Fast forward to November 2019 and I find myself driving to Indiana “just” to look at a female puppy with the potential she would come home to be my husband’s pheasant finding partner.   I enter a building and look down into a meet and greet pen containing two puppies.  One is bouncing like Tigger, and the other is sitting watching “Tigger” and watching the kennel owner and me with these most intent, watchful, drink it all in eyes. 

I quickly learn Tigger has a destiny with owners a few states away, and I think oh, good luck dear owners making that long drive home with “Tigger”!   I bend down, reach out my hand palm facing up to the other puppy, who very quietly, gently, puts her chin in my hand and I think she is the one!  She will be perfect as my husband’s bird finding partner. 

After all, that was my starting point.  Finding my husband his bird finding partner.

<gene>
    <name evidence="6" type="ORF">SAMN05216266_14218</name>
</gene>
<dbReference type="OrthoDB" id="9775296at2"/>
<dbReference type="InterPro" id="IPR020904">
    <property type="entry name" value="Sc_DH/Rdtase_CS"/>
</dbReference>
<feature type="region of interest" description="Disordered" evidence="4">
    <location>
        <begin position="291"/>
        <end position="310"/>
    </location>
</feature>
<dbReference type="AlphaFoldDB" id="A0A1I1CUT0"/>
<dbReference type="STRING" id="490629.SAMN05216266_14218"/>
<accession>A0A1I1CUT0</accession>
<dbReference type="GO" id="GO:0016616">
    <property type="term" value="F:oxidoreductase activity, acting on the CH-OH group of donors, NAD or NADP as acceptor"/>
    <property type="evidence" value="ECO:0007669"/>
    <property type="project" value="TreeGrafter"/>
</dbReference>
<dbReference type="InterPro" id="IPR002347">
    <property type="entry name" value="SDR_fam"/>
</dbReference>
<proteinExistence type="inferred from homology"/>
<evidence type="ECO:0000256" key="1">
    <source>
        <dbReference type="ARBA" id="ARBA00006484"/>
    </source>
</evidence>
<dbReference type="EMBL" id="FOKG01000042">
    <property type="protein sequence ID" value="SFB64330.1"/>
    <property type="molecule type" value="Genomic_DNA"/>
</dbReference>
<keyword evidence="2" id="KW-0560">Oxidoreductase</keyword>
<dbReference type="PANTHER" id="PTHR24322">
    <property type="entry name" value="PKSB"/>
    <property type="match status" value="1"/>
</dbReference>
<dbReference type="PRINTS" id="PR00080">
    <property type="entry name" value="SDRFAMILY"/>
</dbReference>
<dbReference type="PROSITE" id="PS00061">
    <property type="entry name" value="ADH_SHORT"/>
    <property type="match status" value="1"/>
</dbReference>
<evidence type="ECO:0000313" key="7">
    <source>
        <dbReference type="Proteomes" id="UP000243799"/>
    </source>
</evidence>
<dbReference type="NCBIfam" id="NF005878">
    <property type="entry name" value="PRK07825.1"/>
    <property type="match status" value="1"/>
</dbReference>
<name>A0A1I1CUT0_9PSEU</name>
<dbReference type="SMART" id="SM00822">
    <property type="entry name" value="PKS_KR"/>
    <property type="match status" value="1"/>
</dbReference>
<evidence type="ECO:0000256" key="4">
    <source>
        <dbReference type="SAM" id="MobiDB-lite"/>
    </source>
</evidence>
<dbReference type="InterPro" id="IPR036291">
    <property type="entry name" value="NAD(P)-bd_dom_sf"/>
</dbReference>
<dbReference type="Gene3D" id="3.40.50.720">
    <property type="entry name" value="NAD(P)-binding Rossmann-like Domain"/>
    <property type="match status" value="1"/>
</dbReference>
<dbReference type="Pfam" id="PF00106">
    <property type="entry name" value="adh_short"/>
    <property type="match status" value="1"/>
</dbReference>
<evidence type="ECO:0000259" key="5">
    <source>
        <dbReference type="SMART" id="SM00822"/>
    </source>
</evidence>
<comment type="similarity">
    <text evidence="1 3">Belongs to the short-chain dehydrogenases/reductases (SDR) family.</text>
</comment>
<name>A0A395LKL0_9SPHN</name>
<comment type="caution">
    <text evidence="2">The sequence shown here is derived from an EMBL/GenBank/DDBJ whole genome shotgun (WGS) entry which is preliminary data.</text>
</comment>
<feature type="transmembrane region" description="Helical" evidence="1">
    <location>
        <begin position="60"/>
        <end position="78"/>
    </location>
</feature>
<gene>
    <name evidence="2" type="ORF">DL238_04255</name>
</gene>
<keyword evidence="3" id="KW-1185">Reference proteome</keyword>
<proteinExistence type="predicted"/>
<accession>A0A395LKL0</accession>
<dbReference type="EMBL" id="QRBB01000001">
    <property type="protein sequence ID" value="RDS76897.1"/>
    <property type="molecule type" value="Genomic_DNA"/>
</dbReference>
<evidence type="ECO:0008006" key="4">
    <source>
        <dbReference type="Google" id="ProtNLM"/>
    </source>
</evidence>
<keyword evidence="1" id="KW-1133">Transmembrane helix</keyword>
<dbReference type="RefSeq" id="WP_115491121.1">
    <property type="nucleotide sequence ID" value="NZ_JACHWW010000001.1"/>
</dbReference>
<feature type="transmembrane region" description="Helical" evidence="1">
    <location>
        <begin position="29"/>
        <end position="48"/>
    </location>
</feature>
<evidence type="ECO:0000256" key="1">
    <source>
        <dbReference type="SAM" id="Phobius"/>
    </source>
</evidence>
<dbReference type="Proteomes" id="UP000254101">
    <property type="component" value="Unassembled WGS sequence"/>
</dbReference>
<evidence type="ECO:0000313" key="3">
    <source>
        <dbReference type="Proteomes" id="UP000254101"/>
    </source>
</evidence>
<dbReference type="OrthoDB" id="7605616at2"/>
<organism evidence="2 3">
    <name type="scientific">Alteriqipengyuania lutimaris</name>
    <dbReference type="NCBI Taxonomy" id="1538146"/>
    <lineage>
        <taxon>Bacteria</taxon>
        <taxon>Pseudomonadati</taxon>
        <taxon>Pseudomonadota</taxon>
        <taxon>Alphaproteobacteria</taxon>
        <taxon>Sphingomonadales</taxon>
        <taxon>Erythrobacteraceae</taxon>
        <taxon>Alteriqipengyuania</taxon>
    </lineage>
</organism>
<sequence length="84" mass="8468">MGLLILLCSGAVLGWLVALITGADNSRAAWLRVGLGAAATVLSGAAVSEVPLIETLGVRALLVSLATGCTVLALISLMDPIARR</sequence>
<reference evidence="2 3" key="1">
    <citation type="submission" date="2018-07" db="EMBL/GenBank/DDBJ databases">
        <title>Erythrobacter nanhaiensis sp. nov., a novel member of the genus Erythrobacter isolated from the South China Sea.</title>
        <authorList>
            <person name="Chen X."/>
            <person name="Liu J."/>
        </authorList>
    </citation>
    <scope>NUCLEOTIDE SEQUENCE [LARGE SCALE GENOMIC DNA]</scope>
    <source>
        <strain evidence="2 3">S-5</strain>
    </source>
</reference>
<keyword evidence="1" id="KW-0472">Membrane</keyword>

Not another Shorthair to steal my heart. 

I am not sure who has been the ringleader in further teaching me what Roo initially started.  There is always more than we initially hear and see.  Actually, I think it might just be a conspiring among all three; a certain Shorthair pointing angel above, Ginger, and a joyful, curious, comical, scatterer of shorthairs throughout our entire house again – aka Kutana – who has not put her quiet, gentle, chin in my hand since that first day we did meet!

Who knew she finds nibbling fingers on a hand as if they are a pacifier much more comforting, Or fun!

Always more than we initially see!  {smile}{laughter}

Recently I was in dialogue with someone who was feeling significantly conflicted with another individual.   As I listened to her share this part of her story, I found myself dancing that dance of grace between opposites as I discerned if I would be demonstrating compassion and understanding by sharing a part of my story or if I would be robbing this person of what was most important in our moments of dialogue – that her story was the only story that mattered.   If I shared, would I be offering a reframing that she might see her story differently?  Or would I be sending a message that I was listening to talk and not listening to listen?